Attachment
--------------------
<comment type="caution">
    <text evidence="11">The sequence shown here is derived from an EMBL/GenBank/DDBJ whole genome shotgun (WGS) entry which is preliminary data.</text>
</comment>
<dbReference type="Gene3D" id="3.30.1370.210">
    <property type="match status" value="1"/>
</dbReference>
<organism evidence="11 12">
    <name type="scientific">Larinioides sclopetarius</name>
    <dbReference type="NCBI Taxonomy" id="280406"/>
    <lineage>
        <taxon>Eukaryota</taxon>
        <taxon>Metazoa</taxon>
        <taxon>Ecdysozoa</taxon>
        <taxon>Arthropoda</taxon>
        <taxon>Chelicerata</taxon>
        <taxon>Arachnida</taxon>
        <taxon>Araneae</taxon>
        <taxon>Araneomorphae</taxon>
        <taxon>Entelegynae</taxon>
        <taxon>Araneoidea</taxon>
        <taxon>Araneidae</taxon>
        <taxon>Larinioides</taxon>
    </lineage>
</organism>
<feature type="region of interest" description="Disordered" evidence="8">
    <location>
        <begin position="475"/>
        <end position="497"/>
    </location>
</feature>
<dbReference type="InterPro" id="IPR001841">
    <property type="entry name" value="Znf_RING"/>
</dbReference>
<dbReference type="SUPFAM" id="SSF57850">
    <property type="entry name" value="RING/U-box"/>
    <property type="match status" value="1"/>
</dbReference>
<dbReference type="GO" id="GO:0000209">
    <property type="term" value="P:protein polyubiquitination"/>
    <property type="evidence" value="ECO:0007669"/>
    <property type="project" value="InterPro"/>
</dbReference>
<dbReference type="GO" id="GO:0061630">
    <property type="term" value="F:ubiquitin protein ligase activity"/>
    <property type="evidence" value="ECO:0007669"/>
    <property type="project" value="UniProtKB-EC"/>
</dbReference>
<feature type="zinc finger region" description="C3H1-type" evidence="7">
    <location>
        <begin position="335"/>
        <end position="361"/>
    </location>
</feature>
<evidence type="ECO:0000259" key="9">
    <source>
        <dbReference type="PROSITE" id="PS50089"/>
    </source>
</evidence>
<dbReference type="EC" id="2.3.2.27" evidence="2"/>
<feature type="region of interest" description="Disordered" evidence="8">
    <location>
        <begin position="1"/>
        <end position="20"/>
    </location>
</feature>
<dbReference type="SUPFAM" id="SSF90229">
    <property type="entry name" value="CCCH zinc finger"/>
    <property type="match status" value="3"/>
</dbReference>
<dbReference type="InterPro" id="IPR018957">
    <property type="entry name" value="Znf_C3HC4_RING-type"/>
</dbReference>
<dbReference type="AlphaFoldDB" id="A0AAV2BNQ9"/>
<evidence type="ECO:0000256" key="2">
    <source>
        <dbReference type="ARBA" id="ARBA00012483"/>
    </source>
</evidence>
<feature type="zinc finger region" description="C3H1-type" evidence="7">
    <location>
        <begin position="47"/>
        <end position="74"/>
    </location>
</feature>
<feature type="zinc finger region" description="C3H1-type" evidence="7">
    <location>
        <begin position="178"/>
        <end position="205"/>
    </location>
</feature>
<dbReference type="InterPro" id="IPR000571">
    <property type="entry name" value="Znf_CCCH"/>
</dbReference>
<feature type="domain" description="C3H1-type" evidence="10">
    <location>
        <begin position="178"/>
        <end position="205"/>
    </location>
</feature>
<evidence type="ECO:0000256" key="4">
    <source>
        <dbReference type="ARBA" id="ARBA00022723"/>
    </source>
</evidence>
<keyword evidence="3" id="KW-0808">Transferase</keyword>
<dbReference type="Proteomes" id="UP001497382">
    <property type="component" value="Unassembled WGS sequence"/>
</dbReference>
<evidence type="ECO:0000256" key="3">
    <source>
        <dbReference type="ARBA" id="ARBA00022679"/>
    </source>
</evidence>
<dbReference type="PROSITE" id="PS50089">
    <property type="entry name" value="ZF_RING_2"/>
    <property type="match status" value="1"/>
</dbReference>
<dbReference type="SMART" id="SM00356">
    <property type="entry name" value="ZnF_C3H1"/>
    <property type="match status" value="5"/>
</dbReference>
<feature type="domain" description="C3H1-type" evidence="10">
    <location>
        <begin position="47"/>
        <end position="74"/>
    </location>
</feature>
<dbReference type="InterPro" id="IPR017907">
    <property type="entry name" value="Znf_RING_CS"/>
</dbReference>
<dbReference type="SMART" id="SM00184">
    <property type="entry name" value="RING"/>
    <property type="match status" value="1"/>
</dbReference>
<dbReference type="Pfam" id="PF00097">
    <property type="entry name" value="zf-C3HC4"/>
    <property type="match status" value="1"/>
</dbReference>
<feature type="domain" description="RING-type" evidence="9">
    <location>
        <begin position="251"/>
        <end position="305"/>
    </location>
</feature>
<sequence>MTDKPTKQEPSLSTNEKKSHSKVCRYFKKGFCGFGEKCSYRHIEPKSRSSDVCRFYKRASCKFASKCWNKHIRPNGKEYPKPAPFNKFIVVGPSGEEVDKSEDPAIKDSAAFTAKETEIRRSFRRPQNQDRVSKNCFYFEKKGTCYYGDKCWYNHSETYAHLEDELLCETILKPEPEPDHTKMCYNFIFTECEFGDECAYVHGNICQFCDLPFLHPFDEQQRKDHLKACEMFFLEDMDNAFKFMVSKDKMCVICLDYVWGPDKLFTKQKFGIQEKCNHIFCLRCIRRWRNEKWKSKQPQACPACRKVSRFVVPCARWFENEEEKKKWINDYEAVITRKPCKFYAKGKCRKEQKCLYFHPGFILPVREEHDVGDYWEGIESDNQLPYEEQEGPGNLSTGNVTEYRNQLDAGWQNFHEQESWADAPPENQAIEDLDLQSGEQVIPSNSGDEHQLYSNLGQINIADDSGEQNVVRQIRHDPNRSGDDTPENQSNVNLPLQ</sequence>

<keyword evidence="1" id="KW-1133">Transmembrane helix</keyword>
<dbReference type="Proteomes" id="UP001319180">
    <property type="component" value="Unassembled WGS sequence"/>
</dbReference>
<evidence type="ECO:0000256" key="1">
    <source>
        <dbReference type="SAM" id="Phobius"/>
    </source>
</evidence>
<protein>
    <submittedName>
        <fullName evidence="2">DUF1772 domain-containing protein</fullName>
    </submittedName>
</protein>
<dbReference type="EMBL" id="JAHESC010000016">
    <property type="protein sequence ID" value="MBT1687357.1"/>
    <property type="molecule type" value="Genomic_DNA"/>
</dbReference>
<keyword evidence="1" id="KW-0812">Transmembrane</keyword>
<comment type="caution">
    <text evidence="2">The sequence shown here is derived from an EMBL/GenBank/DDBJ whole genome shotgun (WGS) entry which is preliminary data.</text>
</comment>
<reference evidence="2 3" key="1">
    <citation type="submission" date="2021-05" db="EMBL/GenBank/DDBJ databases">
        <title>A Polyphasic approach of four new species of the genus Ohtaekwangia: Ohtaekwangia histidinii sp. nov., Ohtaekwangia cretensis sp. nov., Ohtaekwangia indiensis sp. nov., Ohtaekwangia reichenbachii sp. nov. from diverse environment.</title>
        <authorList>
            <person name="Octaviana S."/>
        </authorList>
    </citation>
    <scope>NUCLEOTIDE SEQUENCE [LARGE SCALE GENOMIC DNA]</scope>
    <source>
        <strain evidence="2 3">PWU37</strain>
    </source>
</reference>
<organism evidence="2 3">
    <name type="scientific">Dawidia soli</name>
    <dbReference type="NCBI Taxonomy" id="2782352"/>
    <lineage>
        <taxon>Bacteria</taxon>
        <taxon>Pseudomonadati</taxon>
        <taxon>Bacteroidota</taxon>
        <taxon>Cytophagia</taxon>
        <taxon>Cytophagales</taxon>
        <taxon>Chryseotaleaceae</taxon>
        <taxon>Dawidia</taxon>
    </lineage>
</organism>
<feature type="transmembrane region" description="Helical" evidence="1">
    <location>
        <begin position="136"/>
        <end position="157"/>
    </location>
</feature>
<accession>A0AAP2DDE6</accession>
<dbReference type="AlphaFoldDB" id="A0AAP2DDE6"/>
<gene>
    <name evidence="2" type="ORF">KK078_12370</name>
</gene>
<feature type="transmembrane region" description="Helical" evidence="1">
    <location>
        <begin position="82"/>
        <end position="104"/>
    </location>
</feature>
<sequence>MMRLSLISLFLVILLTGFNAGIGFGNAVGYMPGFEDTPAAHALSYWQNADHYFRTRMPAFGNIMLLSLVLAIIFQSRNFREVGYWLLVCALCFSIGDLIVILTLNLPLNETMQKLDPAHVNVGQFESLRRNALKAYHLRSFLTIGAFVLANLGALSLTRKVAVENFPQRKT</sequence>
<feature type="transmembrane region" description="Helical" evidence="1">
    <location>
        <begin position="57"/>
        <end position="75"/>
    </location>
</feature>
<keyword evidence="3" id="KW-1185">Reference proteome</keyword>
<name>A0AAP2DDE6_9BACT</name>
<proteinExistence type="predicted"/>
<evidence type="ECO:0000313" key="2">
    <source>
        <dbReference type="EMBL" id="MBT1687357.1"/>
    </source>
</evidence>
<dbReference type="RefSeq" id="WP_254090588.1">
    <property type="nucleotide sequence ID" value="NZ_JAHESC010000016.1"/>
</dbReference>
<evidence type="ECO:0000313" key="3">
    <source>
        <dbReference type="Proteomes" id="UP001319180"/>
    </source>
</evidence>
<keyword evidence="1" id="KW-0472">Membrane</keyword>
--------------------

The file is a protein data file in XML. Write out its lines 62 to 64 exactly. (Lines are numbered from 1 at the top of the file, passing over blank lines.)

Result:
        <begin position="1"/>
        <end position="20"/>
    </location>